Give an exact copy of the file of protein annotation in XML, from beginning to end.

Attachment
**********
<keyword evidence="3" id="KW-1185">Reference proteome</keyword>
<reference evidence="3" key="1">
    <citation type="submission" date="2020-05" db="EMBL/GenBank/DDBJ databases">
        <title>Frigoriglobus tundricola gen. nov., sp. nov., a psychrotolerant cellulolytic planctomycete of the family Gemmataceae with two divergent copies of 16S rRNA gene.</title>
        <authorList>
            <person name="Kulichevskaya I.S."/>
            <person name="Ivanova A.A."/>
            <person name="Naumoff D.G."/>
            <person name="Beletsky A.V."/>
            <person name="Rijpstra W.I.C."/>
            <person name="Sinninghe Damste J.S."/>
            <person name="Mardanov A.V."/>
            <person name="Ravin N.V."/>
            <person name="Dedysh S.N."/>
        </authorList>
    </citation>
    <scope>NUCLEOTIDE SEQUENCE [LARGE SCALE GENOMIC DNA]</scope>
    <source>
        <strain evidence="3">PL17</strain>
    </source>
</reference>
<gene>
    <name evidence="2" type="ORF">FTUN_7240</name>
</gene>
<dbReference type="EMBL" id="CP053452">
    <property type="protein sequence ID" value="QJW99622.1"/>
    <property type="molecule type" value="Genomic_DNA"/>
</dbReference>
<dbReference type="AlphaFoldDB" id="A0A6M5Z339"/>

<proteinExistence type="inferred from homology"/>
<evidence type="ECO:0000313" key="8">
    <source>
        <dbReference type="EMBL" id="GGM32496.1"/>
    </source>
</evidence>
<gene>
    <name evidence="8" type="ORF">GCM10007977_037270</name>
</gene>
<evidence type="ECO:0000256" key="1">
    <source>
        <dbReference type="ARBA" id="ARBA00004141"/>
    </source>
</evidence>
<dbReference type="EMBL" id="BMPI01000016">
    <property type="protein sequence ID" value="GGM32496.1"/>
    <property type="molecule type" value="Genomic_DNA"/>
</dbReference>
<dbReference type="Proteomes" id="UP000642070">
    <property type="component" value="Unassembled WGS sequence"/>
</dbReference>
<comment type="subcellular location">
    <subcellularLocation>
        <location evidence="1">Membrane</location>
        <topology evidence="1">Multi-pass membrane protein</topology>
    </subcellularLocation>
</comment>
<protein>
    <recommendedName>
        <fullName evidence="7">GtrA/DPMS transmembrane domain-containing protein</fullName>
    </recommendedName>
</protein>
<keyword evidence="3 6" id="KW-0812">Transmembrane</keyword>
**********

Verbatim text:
<keyword evidence="3" id="KW-1185">Reference proteome</keyword>
<reference evidence="3" key="1">
    <citation type="submission" date="2020-05" db="EMBL/GenBank/DDBJ databases">
        <title>Frigoriglobus tundricola gen. nov., sp. nov., a psychrotolerant cellulolytic planctomycete of the family Gemmataceae with two divergent copies of 16S rRNA gene.</title>
        <authorList>
            <person name="Kulichevskaya I.S."/>
            <person name="Ivanova A.A."/>
            <person name="Naumoff D.G."/>
            <person name="Beletsky A.V."/>
            <person name="Rijpstra W.I.C."/>
            <person name="Sinninghe Damste J.S."/>
            <person name="Mardanov A.V."/>
            <person name="Ravin N.V."/>
            <person name="Dedysh S.N."/>
        </authorList>
    </citation>
    <scope>NUCLEOTIDE SEQUENCE [LARGE SCALE GENOMIC DNA]</scope>
    <source>
        <strain evidence="3">PL17</strain>
    </source>
</reference>
<gene>
    <name evidence="2" type="ORF">FTUN_7240</name>
</gene>
<dbReference type="EMBL" id="CP053452">
    <property type="protein sequence ID" value="QJW99622.1"/>
    <property type="molecule type" value="Genomic_DNA"/>
</dbReference>
<dbReference type="AlphaFoldDB" id="A0A6M5Z339"/>

<proteinExistence type="inferred from homology"/>
<evidence type="ECO:0000313" key="8">
    <source>
        <dbReference type="EMBL" id="GGM32496.1"/>
    </source>
</evidence>
<gene>
    <name evidence="8" type="ORF">GCM10007977_037270</name>
</gene>
<evidence type="ECO:0000256" key="1">
    <source>
        <dbReference type="ARBA" id="ARBA00004141"/>
    </source>
</evidence>
<dbReference type="EMBL" id="BMPI01000016">
    <property type="protein sequence ID" value="GGM32496.1"/>
    <property type="molecule type" value="Genomic_DNA"/>
</dbReference>
<dbReference type="Proteomes" id="UP000642070">
    <property type="component" value="Unassembled WGS sequence"/>
</dbReference>
<comment type="subcellular location">
    <subcellularLocation>
        <location evidence="1">Membrane</location>
        <topology evidence="1">Multi-pass membrane protein</topology>
    </subcellularLocation>
</comment>
<protein>
    <recommendedName>
        <fullName evidence="7">GtrA/DPMS transmembrane domain-containing protein</fullName>
    </recommendedName>
</protein>
<keyword evidence="3 6" id="KW-0812">Transmembrane</keyword>